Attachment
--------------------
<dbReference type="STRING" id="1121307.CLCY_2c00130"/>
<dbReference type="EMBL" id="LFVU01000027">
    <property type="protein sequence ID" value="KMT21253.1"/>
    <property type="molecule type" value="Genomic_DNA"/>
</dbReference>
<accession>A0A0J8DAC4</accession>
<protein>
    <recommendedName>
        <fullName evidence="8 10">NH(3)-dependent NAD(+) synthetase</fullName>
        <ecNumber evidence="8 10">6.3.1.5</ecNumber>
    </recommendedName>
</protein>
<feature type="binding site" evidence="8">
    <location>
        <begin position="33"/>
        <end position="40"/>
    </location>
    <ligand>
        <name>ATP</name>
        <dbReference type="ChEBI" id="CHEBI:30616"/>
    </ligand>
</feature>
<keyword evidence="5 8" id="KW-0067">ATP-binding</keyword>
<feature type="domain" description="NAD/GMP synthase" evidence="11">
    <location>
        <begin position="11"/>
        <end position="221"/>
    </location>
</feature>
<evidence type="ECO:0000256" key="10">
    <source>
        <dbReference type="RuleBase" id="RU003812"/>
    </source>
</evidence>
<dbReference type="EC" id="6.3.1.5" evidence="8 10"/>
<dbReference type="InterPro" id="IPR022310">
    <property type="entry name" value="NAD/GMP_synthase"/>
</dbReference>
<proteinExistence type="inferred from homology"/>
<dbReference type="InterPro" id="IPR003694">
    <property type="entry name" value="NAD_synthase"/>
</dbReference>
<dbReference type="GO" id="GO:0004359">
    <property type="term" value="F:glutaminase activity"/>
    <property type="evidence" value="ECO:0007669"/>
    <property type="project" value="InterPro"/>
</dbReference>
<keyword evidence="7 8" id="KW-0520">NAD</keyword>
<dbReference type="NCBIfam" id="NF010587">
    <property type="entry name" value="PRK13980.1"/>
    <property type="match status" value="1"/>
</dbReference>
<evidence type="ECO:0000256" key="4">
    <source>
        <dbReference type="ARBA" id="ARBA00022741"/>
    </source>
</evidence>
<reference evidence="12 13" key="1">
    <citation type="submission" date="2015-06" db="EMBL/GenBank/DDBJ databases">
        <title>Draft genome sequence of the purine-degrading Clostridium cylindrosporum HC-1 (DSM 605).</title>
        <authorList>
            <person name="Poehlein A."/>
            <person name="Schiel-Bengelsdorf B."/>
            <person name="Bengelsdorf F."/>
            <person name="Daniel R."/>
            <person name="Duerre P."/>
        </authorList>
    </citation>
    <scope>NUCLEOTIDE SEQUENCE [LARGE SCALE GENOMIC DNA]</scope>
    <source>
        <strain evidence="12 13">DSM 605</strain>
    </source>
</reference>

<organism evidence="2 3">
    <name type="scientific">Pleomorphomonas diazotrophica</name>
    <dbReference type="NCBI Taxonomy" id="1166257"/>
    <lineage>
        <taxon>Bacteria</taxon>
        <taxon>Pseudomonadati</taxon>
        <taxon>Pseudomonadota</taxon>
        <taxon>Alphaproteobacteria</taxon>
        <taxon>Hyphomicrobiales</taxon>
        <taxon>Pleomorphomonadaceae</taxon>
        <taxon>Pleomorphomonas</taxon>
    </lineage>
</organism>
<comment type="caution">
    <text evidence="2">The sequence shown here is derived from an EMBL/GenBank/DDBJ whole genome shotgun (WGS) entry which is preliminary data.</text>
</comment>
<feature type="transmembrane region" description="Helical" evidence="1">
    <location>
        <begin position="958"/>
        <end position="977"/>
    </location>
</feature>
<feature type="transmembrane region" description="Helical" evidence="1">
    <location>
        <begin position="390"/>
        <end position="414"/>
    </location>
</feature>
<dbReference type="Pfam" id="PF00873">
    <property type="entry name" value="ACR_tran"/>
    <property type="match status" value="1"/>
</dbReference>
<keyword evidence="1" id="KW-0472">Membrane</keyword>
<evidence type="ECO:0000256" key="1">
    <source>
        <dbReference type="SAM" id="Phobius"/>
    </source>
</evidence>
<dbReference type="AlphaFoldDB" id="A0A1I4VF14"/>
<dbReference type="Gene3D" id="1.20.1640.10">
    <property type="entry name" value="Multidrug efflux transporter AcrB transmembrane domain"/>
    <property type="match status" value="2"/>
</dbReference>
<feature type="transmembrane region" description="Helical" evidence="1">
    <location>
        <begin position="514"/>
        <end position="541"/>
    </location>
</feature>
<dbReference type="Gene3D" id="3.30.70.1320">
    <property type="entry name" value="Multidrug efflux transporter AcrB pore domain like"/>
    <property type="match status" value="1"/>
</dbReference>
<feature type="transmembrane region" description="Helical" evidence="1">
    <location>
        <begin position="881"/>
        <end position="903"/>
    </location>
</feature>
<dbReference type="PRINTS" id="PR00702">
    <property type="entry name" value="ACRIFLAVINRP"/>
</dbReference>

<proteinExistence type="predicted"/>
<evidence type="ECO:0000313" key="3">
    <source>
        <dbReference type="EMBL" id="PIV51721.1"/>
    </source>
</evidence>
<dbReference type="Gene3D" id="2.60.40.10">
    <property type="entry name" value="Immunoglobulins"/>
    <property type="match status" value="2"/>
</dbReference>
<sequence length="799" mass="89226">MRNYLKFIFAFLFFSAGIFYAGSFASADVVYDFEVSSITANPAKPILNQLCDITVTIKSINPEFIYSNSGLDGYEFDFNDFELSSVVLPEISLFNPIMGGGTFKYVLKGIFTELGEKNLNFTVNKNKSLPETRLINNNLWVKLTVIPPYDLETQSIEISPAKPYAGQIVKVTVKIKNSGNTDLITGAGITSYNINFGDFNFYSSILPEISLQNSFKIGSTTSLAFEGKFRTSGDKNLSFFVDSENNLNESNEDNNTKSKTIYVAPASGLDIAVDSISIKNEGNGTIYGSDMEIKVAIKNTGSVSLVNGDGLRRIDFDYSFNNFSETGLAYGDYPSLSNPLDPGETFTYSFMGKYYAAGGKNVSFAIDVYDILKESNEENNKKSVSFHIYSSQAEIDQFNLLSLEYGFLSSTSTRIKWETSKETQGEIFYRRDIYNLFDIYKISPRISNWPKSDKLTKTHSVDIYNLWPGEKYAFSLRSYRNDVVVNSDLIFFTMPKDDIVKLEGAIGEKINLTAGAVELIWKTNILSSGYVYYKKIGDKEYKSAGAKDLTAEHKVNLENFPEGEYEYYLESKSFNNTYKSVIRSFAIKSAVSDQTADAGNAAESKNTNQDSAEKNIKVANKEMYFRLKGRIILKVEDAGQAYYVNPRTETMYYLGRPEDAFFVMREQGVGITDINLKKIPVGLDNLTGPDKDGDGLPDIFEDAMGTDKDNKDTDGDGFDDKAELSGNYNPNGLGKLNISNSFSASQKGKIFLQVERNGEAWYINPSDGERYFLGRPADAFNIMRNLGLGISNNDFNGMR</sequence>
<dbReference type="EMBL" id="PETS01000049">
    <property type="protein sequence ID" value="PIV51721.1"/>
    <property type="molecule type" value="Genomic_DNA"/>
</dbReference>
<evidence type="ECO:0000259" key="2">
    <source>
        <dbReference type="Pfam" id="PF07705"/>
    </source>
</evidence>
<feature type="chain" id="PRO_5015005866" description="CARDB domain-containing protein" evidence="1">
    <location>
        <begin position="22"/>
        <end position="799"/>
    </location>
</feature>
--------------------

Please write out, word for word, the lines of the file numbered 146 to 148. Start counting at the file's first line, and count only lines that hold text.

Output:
<sequence length="799" mass="89226">MRNYLKFIFAFLFFSAGIFYAGSFASADVVYDFEVSSITANPAKPILNQLCDITVTIKSINPEFIYSNSGLDGYEFDFNDFELSSVVLPEISLFNPIMGGGTFKYVLKGIFTELGEKNLNFTVNKNKSLPETRLINNNLWVKLTVIPPYDLETQSIEISPAKPYAGQIVKVTVKIKNSGNTDLITGAGITSYNINFGDFNFYSSILPEISLQNSFKIGSTTSLAFEGKFRTSGDKNLSFFVDSENNLNESNEDNNTKSKTIYVAPASGLDIAVDSISIKNEGNGTIYGSDMEIKVAIKNTGSVSLVNGDGLRRIDFDYSFNNFSETGLAYGDYPSLSNPLDPGETFTYSFMGKYYAAGGKNVSFAIDVYDILKESNEENNKKSVSFHIYSSQAEIDQFNLLSLEYGFLSSTSTRIKWETSKETQGEIFYRRDIYNLFDIYKISPRISNWPKSDKLTKTHSVDIYNLWPGEKYAFSLRSYRNDVVVNSDLIFFTMPKDDIVKLEGAIGEKINLTAGAVELIWKTNILSSGYVYYKKIGDKEYKSAGAKDLTAEHKVNLENFPEGEYEYYLESKSFNNTYKSVIRSFAIKSAVSDQTADAGNAAESKNTNQDSAEKNIKVANKEMYFRLKGRIILKVEDAGQAYYVNPRTETMYYLGRPEDAFFVMREQGVGITDINLKKIPVGLDNLTGPDKDGDGLPDIFEDAMGTDKDNKDTDGDGFDDKAELSGNYNPNGLGKLNISNSFSASQKGKIFLQVERNGEAWYINPSDGERYFLGRPADAFNIMRNLGLGISNNDFNGMR</sequence>
<dbReference type="EMBL" id="PETS01000049">
    <property type="protein sequence ID" value="PIV51721.1"/>